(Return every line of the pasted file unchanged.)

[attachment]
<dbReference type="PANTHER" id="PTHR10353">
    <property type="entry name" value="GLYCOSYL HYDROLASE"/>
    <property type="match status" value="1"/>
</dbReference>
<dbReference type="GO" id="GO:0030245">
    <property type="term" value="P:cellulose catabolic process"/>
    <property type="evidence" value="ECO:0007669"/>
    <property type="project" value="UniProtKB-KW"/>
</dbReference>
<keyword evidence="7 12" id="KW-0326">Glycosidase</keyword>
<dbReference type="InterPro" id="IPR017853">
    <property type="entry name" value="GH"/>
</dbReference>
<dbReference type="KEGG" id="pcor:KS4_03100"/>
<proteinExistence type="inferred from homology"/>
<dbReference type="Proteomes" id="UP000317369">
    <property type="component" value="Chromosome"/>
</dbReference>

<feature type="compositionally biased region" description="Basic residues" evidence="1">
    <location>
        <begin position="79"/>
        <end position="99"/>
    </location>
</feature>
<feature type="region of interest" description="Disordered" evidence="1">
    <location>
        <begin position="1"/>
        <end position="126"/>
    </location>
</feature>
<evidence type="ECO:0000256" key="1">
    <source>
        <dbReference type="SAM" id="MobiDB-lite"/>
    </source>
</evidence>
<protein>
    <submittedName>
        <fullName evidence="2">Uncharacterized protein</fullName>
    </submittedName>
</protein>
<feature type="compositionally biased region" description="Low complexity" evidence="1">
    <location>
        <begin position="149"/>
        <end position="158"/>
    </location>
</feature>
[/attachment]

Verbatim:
<dbReference type="PANTHER" id="PTHR10353">
    <property type="entry name" value="GLYCOSYL HYDROLASE"/>
    <property type="match status" value="1"/>
</dbReference>
<dbReference type="GO" id="GO:0030245">
    <property type="term" value="P:cellulose catabolic process"/>
    <property type="evidence" value="ECO:0007669"/>
    <property type="project" value="UniProtKB-KW"/>
</dbReference>
<keyword evidence="7 12" id="KW-0326">Glycosidase</keyword>
<dbReference type="InterPro" id="IPR017853">
    <property type="entry name" value="GH"/>
</dbReference>
<dbReference type="KEGG" id="pcor:KS4_03100"/>
<proteinExistence type="inferred from homology"/>
<dbReference type="Proteomes" id="UP000317369">
    <property type="component" value="Chromosome"/>
</dbReference>

<feature type="compositionally biased region" description="Basic residues" evidence="1">
    <location>
        <begin position="79"/>
        <end position="99"/>
    </location>
</feature>
<feature type="region of interest" description="Disordered" evidence="1">
    <location>
        <begin position="1"/>
        <end position="126"/>
    </location>
</feature>
<evidence type="ECO:0000256" key="1">
    <source>
        <dbReference type="SAM" id="MobiDB-lite"/>
    </source>
</evidence>
<protein>
    <submittedName>
        <fullName evidence="2">Uncharacterized protein</fullName>
    </submittedName>
</protein>
<feature type="compositionally biased region" description="Low complexity" evidence="1">
    <location>
        <begin position="149"/>
        <end position="158"/>
    </location>
</feature>